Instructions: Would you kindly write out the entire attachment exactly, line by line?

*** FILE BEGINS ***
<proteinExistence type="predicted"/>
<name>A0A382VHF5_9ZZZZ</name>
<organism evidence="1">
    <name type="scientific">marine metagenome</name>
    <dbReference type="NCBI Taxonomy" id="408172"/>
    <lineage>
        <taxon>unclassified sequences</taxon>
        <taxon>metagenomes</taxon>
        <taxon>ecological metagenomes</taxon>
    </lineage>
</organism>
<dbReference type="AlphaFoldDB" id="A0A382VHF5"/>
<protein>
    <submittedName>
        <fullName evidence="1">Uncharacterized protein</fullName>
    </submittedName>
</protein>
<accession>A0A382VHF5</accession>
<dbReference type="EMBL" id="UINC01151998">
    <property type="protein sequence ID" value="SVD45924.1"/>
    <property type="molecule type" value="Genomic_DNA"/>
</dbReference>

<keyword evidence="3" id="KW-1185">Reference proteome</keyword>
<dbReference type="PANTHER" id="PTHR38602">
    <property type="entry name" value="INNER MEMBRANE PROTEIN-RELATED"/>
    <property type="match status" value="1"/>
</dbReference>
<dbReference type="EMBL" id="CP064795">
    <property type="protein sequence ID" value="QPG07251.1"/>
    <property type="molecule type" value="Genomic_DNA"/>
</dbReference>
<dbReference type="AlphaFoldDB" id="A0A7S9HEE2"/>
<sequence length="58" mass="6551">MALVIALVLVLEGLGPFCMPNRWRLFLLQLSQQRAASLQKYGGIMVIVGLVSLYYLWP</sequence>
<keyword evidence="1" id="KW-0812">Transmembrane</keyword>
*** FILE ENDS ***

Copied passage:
<proteinExistence type="predicted"/>
<name>A0A382VHF5_9ZZZZ</name>
<organism evidence="1">
    <name type="scientific">marine metagenome</name>
    <dbReference type="NCBI Taxonomy" id="408172"/>
    <lineage>
        <taxon>unclassified sequences</taxon>
        <taxon>metagenomes</taxon>
        <taxon>ecological metagenomes</taxon>
    </lineage>
</organism>
<dbReference type="AlphaFoldDB" id="A0A382VHF5"/>
<protein>
    <submittedName>
        <fullName evidence="1">Uncharacterized protein</fullName>
    </submittedName>
</protein>
<accession>A0A382VHF5</accession>
<dbReference type="EMBL" id="UINC01151998">
    <property type="protein sequence ID" value="SVD45924.1"/>
    <property type="molecule type" value="Genomic_DNA"/>
</dbReference>

<keyword evidence="3" id="KW-1185">Reference proteome</keyword>
<dbReference type="PANTHER" id="PTHR38602">
    <property type="entry name" value="INNER MEMBRANE PROTEIN-RELATED"/>
    <property type="match status" value="1"/>
</dbReference>
<dbReference type="EMBL" id="CP064795">
    <property type="protein sequence ID" value="QPG07251.1"/>
    <property type="molecule type" value="Genomic_DNA"/>
</dbReference>
<dbReference type="AlphaFoldDB" id="A0A7S9HEE2"/>
<sequence length="58" mass="6551">MALVIALVLVLEGLGPFCMPNRWRLFLLQLSQQRAASLQKYGGIMVIVGLVSLYYLWP</sequence>
<keyword evidence="1" id="KW-0812">Transmembrane</keyword>